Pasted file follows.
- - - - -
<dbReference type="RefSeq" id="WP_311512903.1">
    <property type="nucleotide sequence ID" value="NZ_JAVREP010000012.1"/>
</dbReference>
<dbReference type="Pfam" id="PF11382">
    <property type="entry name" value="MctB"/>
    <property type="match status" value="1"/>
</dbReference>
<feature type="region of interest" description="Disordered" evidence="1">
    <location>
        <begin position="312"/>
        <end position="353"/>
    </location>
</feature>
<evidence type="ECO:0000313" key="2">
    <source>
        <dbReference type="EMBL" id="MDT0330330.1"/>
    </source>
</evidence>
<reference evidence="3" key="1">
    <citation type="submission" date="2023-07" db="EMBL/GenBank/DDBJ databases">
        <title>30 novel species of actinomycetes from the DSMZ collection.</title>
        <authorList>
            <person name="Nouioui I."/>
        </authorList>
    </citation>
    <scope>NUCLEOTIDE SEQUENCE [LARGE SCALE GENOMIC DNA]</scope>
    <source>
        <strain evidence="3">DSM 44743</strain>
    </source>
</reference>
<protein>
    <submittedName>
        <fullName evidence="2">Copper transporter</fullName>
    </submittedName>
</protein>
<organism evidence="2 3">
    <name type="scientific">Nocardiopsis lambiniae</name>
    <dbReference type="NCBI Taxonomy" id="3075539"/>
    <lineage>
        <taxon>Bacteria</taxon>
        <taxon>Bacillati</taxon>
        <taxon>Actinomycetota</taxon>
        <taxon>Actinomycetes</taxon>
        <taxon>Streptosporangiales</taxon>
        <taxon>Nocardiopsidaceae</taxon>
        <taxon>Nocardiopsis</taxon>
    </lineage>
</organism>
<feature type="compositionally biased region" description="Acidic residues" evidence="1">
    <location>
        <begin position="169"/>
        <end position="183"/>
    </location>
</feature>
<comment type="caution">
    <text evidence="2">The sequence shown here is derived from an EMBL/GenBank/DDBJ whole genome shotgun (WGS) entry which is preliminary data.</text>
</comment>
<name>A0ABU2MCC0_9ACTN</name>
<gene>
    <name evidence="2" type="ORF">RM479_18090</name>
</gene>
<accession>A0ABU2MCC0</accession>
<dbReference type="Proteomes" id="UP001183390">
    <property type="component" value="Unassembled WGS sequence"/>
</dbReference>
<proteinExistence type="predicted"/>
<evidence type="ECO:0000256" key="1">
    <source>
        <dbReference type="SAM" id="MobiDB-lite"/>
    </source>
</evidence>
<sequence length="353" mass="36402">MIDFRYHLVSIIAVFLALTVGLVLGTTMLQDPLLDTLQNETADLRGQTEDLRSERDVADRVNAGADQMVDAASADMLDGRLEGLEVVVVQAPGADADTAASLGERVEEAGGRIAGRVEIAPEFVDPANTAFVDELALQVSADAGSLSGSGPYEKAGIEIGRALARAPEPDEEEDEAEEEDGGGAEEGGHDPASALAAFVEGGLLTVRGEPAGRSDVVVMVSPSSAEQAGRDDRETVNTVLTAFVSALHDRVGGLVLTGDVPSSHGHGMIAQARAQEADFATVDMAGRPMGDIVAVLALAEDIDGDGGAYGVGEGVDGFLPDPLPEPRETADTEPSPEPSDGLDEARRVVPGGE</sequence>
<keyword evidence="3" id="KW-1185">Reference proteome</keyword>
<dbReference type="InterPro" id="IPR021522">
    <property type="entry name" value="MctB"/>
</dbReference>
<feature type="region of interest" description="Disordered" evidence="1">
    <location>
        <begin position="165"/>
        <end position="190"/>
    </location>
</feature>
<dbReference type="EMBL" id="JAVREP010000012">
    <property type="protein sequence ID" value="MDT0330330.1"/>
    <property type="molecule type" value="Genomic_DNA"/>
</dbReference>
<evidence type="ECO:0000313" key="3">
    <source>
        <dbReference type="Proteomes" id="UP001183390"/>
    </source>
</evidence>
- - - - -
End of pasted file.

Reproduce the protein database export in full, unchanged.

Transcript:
<dbReference type="RefSeq" id="WP_311512903.1">
    <property type="nucleotide sequence ID" value="NZ_JAVREP010000012.1"/>
</dbReference>
<dbReference type="Pfam" id="PF11382">
    <property type="entry name" value="MctB"/>
    <property type="match status" value="1"/>
</dbReference>
<feature type="region of interest" description="Disordered" evidence="1">
    <location>
        <begin position="312"/>
        <end position="353"/>
    </location>
</feature>
<evidence type="ECO:0000313" key="2">
    <source>
        <dbReference type="EMBL" id="MDT0330330.1"/>
    </source>
</evidence>
<reference evidence="3" key="1">
    <citation type="submission" date="2023-07" db="EMBL/GenBank/DDBJ databases">
        <title>30 novel species of actinomycetes from the DSMZ collection.</title>
        <authorList>
            <person name="Nouioui I."/>
        </authorList>
    </citation>
    <scope>NUCLEOTIDE SEQUENCE [LARGE SCALE GENOMIC DNA]</scope>
    <source>
        <strain evidence="3">DSM 44743</strain>
    </source>
</reference>
<protein>
    <submittedName>
        <fullName evidence="2">Copper transporter</fullName>
    </submittedName>
</protein>
<organism evidence="2 3">
    <name type="scientific">Nocardiopsis lambiniae</name>
    <dbReference type="NCBI Taxonomy" id="3075539"/>
    <lineage>
        <taxon>Bacteria</taxon>
        <taxon>Bacillati</taxon>
        <taxon>Actinomycetota</taxon>
        <taxon>Actinomycetes</taxon>
        <taxon>Streptosporangiales</taxon>
        <taxon>Nocardiopsidaceae</taxon>
        <taxon>Nocardiopsis</taxon>
    </lineage>
</organism>
<feature type="compositionally biased region" description="Acidic residues" evidence="1">
    <location>
        <begin position="169"/>
        <end position="183"/>
    </location>
</feature>
<comment type="caution">
    <text evidence="2">The sequence shown here is derived from an EMBL/GenBank/DDBJ whole genome shotgun (WGS) entry which is preliminary data.</text>
</comment>
<name>A0ABU2MCC0_9ACTN</name>
<gene>
    <name evidence="2" type="ORF">RM479_18090</name>
</gene>
<accession>A0ABU2MCC0</accession>
<dbReference type="Proteomes" id="UP001183390">
    <property type="component" value="Unassembled WGS sequence"/>
</dbReference>
<proteinExistence type="predicted"/>
<evidence type="ECO:0000256" key="1">
    <source>
        <dbReference type="SAM" id="MobiDB-lite"/>
    </source>
</evidence>
<sequence length="353" mass="36402">MIDFRYHLVSIIAVFLALTVGLVLGTTMLQDPLLDTLQNETADLRGQTEDLRSERDVADRVNAGADQMVDAASADMLDGRLEGLEVVVVQAPGADADTAASLGERVEEAGGRIAGRVEIAPEFVDPANTAFVDELALQVSADAGSLSGSGPYEKAGIEIGRALARAPEPDEEEDEAEEEDGGGAEEGGHDPASALAAFVEGGLLTVRGEPAGRSDVVVMVSPSSAEQAGRDDRETVNTVLTAFVSALHDRVGGLVLTGDVPSSHGHGMIAQARAQEADFATVDMAGRPMGDIVAVLALAEDIDGDGGAYGVGEGVDGFLPDPLPEPRETADTEPSPEPSDGLDEARRVVPGGE</sequence>
<keyword evidence="3" id="KW-1185">Reference proteome</keyword>
<dbReference type="InterPro" id="IPR021522">
    <property type="entry name" value="MctB"/>
</dbReference>
<feature type="region of interest" description="Disordered" evidence="1">
    <location>
        <begin position="165"/>
        <end position="190"/>
    </location>
</feature>
<dbReference type="EMBL" id="JAVREP010000012">
    <property type="protein sequence ID" value="MDT0330330.1"/>
    <property type="molecule type" value="Genomic_DNA"/>
</dbReference>
<evidence type="ECO:0000313" key="3">
    <source>
        <dbReference type="Proteomes" id="UP001183390"/>
    </source>
</evidence>